NAMTA Members Support The Arts

Why Art Matters

Paint Spot's Annual Art Walk

Art Walk recently took place in Edmonton, Canada. It is eight blocks of unrestrained creativity with around 450 artists and craftspeople - Graffiti, pop, surrealism, art nouveau, impressionism, and just plain cool looking items. Festival producer, and owner of the Paint Spot, Kim Fjordbotten, has been there since the beginning in 1995. In its 22nd year, Art Walk brings waves of symbolic communication of imagination in the public realm. The Edmonton Journal said “Kim deserves credit for institutionalizing, coordinating and making possible something our bylaws-obsessed local reality would otherwise instinctively stand in the way of in the name of law and boredom.”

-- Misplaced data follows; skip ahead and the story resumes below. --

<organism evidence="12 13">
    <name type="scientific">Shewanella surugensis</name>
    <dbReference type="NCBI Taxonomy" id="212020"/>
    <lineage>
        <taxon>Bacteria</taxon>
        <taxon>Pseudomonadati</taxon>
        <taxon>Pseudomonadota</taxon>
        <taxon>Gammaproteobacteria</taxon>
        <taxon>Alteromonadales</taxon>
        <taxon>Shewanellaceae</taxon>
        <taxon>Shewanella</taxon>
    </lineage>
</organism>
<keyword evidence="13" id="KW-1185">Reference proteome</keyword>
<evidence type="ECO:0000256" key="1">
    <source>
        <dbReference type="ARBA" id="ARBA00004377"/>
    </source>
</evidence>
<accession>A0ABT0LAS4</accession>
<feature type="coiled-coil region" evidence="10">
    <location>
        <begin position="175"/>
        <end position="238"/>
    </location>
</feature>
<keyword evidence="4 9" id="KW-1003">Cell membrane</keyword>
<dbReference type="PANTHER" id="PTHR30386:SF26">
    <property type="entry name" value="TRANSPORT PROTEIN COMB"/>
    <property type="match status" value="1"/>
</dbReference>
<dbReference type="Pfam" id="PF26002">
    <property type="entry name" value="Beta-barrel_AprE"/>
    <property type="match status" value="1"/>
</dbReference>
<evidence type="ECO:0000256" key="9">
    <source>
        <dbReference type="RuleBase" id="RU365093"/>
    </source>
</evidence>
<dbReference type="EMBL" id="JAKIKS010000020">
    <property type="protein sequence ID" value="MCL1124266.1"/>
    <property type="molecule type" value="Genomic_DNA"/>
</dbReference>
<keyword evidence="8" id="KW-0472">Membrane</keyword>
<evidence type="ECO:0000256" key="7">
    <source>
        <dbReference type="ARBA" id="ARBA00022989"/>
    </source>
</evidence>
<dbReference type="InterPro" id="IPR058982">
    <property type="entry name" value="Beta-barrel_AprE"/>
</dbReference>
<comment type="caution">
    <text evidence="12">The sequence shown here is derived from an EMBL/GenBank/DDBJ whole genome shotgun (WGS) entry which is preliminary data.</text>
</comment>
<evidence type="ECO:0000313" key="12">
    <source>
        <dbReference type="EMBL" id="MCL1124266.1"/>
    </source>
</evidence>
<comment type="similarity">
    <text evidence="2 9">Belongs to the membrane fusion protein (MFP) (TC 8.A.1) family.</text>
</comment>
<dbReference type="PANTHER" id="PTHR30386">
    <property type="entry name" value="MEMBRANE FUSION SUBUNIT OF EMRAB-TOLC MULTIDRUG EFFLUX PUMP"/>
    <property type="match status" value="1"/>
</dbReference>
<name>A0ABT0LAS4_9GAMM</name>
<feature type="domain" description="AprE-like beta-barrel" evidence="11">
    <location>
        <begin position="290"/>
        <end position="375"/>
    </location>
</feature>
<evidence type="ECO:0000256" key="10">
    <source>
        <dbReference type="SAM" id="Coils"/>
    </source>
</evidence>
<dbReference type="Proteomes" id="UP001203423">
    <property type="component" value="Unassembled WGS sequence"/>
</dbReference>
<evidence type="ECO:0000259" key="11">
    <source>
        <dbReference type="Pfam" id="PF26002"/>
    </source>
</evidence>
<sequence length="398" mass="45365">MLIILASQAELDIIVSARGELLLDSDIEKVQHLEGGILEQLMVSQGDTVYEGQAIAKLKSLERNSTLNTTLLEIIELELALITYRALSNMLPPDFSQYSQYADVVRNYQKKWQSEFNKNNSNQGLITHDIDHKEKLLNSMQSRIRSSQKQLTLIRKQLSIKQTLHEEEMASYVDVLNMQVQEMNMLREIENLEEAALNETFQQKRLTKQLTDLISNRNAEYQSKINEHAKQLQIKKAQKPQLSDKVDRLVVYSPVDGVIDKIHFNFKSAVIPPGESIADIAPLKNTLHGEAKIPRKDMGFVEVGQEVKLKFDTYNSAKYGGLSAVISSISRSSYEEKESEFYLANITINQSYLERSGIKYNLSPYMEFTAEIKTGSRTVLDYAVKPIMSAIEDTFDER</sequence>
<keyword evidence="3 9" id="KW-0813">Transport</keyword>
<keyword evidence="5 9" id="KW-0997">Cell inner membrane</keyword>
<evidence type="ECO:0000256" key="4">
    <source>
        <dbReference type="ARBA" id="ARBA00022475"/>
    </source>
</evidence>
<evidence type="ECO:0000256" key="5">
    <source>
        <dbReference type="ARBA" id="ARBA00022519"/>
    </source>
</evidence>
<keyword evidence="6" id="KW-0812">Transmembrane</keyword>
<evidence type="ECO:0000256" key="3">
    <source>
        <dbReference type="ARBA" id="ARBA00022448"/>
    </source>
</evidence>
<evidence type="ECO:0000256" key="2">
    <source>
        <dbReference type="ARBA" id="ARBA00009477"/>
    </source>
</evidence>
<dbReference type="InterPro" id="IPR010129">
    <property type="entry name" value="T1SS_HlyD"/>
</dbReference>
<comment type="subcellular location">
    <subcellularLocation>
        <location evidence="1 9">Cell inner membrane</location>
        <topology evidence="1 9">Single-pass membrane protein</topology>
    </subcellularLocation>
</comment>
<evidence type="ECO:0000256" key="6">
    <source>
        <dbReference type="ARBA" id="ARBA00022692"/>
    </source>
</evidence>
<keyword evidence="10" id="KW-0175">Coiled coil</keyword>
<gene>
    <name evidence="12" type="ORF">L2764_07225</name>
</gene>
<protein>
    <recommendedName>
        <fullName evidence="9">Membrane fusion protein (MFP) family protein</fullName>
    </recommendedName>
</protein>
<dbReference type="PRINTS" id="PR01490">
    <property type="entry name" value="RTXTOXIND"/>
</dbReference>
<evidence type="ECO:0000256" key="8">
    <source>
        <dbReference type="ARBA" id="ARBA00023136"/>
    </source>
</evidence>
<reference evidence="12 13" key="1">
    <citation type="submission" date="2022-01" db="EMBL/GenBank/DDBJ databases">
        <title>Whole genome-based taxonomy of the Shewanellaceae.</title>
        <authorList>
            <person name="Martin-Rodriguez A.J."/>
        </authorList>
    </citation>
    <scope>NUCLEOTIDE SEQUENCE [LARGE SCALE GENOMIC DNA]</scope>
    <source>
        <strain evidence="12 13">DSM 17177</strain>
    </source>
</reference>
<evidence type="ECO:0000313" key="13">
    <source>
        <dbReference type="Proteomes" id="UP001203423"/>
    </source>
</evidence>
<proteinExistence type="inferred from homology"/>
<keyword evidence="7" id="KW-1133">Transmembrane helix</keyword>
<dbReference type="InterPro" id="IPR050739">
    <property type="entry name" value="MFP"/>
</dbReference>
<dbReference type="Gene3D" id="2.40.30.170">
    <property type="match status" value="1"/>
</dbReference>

Encouragement and opportunity are a big part of what draws crowds and artists to the festival. Artists usually have to turn to either the online storefront, or just hope for a gallery show, Art Walk provides a space for everyone to equally display the fruits of their labour.

Kim hopes someday Art Walk won’t just be for a weekend in July, but for the entire summer. She makes a strong case – “It’s an important part of the community. It takes the art from out of the studios and the closets and the garden sheds and brings both the work and the artists to where the people are. I call myself a mother bear sometimes, because I think art often gets relegated to frivolous or looked at as the first thing we can cut because it’s not that important. For those of us in the arts to articulate why it is important is really hard. People see it as it’s nice, or it’s enjoyable, or it’s stress relieving. To me, it’s the cornerstone of our society.”

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